A quick and easy approach is to take advantage of the color posterization effect.
We will create shadeless material and apply single blend texture to the plane object.
Then we will create a Shader node and with the help of a few Math nodes and custom Color Ramp we will add unique color to each tile.

First with Plane selected create new material and name it Mat_Tiles. Make the material Shadeless.
In Texture tab Create new Texture of Type: Blend
In Colors enable Ramp and change the Alpha of the Black color to 1.
In Mapping set Coordinates to Window (Fig. 16).



Figure 16. The initial settings of the Mat_Tiles material.

Download:

Material.blend

In Node Editor switch to Shader type, select Mat_Tiles material and enable Use Nodes. Select Mat_Tiles in Material node (Fig. 17)



Figure 17. The initial look of the Material nodes of Mat_Tiles.


Add the following nodes as shown in Fig. 18



Figure 18. Using some Math nodes and custom Color Ramp we can posterize the gradient of the Blend texture.

Finally we'll add a driver to the Value node to reflect the current number of the tiles defined by the count custom property.
Open Properties Shelf to reveal the custom properties of the Plane add single driver from target and pick the count property.

That's it!

Now whenever you change the number of tiles it will automatically change the number of colors too (Fig. 19).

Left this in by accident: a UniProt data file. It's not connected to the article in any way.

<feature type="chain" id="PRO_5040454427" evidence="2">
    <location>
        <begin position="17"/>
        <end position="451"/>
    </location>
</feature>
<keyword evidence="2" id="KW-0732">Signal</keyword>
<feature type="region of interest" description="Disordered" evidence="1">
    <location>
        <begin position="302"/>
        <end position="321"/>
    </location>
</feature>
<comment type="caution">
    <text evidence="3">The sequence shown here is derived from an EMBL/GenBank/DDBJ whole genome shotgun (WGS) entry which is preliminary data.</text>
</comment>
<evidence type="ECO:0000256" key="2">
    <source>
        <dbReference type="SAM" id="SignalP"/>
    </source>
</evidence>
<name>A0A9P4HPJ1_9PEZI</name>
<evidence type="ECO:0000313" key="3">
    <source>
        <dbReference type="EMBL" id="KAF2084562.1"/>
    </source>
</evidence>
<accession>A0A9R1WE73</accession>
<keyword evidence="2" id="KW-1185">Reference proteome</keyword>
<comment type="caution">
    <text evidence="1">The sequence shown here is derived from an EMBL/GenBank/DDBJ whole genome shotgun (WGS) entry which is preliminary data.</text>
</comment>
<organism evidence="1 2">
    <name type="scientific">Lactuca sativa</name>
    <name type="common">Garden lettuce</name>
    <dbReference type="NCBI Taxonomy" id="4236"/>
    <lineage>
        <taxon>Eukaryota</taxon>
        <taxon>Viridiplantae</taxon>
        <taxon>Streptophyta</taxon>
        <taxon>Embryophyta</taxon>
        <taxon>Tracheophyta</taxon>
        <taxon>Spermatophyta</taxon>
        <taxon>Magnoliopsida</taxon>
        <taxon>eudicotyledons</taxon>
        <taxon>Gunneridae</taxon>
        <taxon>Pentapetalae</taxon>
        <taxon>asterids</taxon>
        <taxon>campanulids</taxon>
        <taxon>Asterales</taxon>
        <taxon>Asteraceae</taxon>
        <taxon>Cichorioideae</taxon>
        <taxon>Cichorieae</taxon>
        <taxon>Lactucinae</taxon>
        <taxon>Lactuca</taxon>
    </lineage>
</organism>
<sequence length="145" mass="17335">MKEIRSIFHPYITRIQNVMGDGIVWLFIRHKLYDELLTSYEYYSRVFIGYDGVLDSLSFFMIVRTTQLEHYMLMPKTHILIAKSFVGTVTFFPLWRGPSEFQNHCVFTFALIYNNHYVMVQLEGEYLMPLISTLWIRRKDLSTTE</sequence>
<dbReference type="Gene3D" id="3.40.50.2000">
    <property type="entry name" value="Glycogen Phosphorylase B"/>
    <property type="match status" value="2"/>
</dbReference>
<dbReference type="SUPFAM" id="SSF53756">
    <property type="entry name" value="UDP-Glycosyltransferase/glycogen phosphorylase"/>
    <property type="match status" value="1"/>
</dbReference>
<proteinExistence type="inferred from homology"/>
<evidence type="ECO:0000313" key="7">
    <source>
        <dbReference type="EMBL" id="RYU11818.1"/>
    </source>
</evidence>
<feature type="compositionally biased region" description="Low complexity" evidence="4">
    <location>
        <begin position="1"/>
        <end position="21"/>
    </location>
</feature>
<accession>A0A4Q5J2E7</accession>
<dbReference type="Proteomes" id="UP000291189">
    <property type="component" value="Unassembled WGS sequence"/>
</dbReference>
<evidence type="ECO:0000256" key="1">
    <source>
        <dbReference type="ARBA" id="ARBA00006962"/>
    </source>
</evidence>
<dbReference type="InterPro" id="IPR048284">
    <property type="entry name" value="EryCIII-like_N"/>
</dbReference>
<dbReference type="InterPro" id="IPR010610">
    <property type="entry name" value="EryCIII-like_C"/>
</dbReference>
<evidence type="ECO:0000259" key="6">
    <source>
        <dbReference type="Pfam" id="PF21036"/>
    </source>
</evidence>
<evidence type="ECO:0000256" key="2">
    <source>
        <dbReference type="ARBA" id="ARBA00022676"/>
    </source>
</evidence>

Figure 19. The last driver will control the number of color posterization steps.

Download the final blend:

Final.blend

Note: Due to the nature of the Window coordinate space - Rendered viewport shading will work correctly only if the camera frame touches the edges of the window (as shown above). The best way to see the result of is to render.

Tuesday, November 28, 2017

Domino line-up using Curves as guide

You haven't used Blender Physics Engine if you didn't toppled a few dominoes.
It's fun and introduce you to the awesome world of physics in Blender.
One problem is that you probably arranged the dominoes painstakingly one by one and you don't have the whole time in the world for that.
There are few good resources of how to set up a domino toppling, but it's rare to find a good one that uses the aid of the Curve object in order to arrange a great looking line of dominoes.
Added some links at the bottom of the page.
So let's get into it.


This tutorial requires some basic knowledge of Blenders Interface and navigation through the program.
For anyone who is new to Blender don't feel discouraged. Please, ask your relevant question in the comments below and I will try to answer shortly and clearly as possible.


Preparing the domino tile


Start with the default blender scene.

This is not a modeling tutorial so we'll just create a basic shape of a domino, that could be easily replaced later on with more complex model.
Using the basic Cube object enter the following values for its dimensions (Fig. 1):

X - 1.0
Y - 0.3
Z - 2.0

I read somewhere that those are one of the classic proportions of a domino tile, so I believe its true.

Name the object Domino.



Figure 1. Creating the Domino model from the default Cube (here shown for comparison). You are forbidden to move on without completing this step!

You will notice that the Scale values above Dimensions also change. We have to bring each of them back to 1 to make sure the simulation will be correct. To do this lets apply the scale and rotation of the object. Pres Ctrl+A and select Scale in the Apply menu (Fig. 2).



Figure 2. Reset any transformations made to the object.

Creating the Curve object


There are many ways of creating curves and different types of them to pick. You are free to experiment and to find the best way for your artistic needs. Me, I will stick with creating a simple Path curve.